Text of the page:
To fight or not to fight, that is the question.
How tightly do we want to hold on to life?
What are we willing to suffer to do that?
Is having hope delusional?
Should everyone be told the truth about their condition?
I’ve seen some social media discussions about what is and is not encouraging to people battling potentially terminal diseases.
Some said that it was wrong to encourage people to fight. It was selfish. Another said we should encourage them to fight.
One said it’s wrong to tell them everything is going to be ok if the chances were greater that it wouldn’t be ok at all. Another said that we should let people have their hope.
And on…and on…because everyone’s got an opinion and many of them like to share those opinions as if they were sent from on high. Well, I have another point of view.
Having worked with potentially terminally ill people for many years I know that it’s not always true that everything will be ok. Whether it’s a terminal illness or a chronic illness.
And I also know that more people than you think simply do not want to be confronted with that verdict because they want to live in hope. Or they intend to defy the verdict. And it’s also true that some do defy it.
I know that some people want encouragement for their fight, while others just want someone to just “be there” for them without comment.
All of this is individual.
Hey, the truth is, NO ONE would go through the kinds of (often) barbaric treatments that are today’s standard of care if they didn’t want to fight. If they didn’t want to hope. That is a FACT.
And I know that some people are just tired. Too tired to fight any more. And they want to let go of this life gracefully.
No one approach is better than another. They are both valid.
I say, let people have their hope and even their delusions, if that’s what gets them through the night. Why do we have to push the bad news on them in the interests of “being honest” if that’s not what they want? If it would create greater anxiety to be faced with it?
As for those people who want to let go, we must respect that decision as much as it might pain us, and support them on their journey home.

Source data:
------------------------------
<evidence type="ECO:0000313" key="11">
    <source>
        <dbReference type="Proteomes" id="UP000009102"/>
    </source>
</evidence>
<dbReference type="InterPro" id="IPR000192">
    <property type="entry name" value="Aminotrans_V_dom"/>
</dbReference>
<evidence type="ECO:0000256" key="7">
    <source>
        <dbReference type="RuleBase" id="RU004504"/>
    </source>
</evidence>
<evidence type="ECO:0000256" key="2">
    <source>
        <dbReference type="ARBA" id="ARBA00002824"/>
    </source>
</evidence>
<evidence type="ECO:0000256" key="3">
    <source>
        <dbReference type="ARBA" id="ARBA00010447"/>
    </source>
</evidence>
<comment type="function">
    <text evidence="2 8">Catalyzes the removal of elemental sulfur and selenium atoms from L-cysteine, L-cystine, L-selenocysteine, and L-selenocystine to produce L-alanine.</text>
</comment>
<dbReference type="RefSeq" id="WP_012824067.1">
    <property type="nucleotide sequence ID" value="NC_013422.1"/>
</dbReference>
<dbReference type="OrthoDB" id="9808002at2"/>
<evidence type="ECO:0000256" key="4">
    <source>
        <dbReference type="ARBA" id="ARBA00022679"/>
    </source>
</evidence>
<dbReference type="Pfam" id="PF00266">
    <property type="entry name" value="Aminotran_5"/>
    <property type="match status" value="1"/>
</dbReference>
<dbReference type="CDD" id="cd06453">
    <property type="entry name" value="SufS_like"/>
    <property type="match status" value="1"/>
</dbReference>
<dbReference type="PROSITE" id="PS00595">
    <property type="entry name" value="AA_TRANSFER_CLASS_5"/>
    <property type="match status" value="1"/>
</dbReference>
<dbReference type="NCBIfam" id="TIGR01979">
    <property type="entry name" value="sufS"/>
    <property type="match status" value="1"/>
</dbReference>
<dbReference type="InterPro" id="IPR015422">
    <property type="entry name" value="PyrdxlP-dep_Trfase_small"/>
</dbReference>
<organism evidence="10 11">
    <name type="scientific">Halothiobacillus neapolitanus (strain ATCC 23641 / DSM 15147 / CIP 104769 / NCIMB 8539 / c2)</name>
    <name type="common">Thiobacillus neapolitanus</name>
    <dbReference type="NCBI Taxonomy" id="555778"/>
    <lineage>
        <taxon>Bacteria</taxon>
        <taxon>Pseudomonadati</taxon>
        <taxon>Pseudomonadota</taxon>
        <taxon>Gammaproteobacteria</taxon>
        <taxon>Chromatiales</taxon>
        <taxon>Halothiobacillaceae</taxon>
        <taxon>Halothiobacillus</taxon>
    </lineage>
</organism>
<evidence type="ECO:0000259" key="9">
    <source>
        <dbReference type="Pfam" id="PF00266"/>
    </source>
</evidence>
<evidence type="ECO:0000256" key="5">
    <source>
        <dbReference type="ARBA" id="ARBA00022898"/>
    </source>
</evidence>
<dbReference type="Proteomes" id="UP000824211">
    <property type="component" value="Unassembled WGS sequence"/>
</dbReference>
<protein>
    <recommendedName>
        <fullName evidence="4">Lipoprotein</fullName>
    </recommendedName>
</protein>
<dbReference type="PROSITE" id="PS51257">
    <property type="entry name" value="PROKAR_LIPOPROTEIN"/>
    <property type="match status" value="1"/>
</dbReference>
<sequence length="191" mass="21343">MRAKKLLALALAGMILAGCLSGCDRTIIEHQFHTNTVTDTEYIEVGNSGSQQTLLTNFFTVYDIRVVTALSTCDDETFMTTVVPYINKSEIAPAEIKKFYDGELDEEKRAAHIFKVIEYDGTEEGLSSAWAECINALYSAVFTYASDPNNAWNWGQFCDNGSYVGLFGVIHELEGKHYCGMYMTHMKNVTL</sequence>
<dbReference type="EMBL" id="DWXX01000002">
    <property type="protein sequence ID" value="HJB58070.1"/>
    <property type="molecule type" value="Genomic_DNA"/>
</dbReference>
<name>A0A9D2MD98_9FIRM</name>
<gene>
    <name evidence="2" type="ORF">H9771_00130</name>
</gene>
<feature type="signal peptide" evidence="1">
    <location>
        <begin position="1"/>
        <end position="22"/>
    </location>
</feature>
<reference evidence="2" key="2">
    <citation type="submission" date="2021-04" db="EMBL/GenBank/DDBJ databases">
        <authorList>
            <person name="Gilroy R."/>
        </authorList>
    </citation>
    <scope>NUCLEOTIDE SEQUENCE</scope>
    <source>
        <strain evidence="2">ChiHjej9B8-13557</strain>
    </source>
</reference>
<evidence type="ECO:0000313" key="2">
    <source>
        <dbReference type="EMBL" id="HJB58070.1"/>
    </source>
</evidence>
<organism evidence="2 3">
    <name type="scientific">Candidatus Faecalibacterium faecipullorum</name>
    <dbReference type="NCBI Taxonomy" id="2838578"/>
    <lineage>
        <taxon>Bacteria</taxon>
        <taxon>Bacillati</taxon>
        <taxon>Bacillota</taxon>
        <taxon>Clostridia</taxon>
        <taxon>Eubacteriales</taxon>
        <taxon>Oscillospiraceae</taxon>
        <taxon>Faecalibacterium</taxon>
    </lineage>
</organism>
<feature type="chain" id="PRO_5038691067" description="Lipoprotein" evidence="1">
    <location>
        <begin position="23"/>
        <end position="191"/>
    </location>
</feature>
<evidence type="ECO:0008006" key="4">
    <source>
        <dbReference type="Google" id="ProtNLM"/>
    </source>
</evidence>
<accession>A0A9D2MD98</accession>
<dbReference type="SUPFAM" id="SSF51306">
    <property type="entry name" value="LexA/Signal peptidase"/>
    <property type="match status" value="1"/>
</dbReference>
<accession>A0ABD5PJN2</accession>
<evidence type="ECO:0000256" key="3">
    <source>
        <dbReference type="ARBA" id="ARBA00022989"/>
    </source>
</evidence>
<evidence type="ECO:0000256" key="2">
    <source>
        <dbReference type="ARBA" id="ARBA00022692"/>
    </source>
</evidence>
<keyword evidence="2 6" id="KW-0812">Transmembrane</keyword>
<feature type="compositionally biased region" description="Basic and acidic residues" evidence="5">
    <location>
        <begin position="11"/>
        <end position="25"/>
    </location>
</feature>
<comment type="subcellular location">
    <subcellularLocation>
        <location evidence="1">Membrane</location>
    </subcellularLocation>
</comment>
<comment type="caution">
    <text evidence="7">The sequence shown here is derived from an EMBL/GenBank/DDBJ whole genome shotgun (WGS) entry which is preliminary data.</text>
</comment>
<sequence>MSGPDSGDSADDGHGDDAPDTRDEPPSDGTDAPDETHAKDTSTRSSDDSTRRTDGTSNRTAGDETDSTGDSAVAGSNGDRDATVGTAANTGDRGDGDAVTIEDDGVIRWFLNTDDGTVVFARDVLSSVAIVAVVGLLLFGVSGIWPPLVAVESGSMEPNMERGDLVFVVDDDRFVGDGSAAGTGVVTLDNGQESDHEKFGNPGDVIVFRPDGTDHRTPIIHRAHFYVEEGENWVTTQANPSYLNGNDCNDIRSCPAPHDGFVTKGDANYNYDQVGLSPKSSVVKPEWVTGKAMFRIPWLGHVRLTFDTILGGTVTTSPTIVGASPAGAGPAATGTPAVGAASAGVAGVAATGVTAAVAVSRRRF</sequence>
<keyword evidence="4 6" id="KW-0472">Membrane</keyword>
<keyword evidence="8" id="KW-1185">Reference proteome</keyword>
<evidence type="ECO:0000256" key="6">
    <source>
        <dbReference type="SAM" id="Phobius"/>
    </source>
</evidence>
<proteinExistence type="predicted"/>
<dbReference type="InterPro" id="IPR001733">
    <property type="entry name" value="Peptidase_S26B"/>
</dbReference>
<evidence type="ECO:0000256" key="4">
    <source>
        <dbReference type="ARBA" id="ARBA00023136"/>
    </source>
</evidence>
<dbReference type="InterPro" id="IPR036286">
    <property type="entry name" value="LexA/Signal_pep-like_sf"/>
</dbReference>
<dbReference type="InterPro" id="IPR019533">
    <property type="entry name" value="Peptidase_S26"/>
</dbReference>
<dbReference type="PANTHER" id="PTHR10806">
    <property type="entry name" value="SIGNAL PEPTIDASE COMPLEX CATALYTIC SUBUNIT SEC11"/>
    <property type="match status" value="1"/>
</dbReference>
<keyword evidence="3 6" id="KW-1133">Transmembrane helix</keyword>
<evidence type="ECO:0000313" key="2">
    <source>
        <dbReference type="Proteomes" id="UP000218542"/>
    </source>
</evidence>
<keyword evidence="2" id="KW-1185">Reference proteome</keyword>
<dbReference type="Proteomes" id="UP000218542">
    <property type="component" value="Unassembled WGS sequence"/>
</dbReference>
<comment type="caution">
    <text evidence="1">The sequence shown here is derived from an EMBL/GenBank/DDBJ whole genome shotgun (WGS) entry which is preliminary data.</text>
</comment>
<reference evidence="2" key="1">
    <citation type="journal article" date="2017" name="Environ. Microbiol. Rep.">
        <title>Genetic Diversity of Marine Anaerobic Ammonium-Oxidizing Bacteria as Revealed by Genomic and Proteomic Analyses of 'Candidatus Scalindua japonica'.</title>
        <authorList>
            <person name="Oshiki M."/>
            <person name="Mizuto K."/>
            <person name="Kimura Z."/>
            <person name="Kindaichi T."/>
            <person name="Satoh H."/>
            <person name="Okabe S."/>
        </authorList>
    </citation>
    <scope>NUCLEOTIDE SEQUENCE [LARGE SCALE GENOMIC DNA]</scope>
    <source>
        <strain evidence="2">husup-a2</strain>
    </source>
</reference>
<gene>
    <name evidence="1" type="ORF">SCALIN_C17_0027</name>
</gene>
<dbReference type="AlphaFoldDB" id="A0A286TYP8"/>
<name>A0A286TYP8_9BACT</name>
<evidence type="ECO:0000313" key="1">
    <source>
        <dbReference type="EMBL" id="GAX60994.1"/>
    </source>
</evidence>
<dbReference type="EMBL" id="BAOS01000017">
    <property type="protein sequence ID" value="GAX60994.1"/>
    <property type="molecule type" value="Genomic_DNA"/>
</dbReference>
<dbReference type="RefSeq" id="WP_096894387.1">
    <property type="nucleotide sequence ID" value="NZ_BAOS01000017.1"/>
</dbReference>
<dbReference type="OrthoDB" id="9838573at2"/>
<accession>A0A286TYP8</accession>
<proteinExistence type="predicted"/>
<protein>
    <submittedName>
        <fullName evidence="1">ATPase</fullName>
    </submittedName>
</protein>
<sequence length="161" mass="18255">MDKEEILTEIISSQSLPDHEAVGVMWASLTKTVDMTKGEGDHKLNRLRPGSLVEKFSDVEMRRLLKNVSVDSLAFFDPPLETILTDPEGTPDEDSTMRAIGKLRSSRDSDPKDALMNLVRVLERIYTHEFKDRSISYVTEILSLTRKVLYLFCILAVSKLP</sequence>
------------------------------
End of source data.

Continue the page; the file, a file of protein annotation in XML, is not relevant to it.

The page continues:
What struck me in all of these discussions was how so many people felt that their way was the only way.
But there is no one right way to handle a serious disease. No matter how much people might want to pontificate.
I say we just LISTEN.
Listen to the patient. Listen to what they say. Be there for them, no matter what path they choose. If they want to go, don’t hold them here. If they want to fight, support that fight.
And know that every single person is different. They’ll walk their own path regardless, but we can make it harder by thinking we know what they should do.
One of my favorite things in my new healing gift packages is the “You’ve Got This!” sticker. The “this” it refers to isn’t the cure. No, not at all. It’s the challenge. “You’ve got this!” means that you’re standing in your power and from that position of strength you will make the decision that’s right for you. Fight? Let go? Doesn’t matter. You’ve still got this because you’re standing in your strength.
Not too long ago a close friend was recalcitrant about some palliative treatment. Here’s what I said to her, which is the same thing I said to my mother:
If you’re saying that you’re ready to go, then I will support you every step of the way. But if you’re not done yet, then I’m going to ask you about this treatment again and again.
And when someone asks me what they should choose, this Native American proverb is always my answer:
Listen to the wind, it talks.
Listen to the silence, it speaks.
Listen to your heart, it knows.
-Native American proverb
See Part 2 of this tomorrow. For more information on dealing with major illness and disease, visit A Healing Spirit.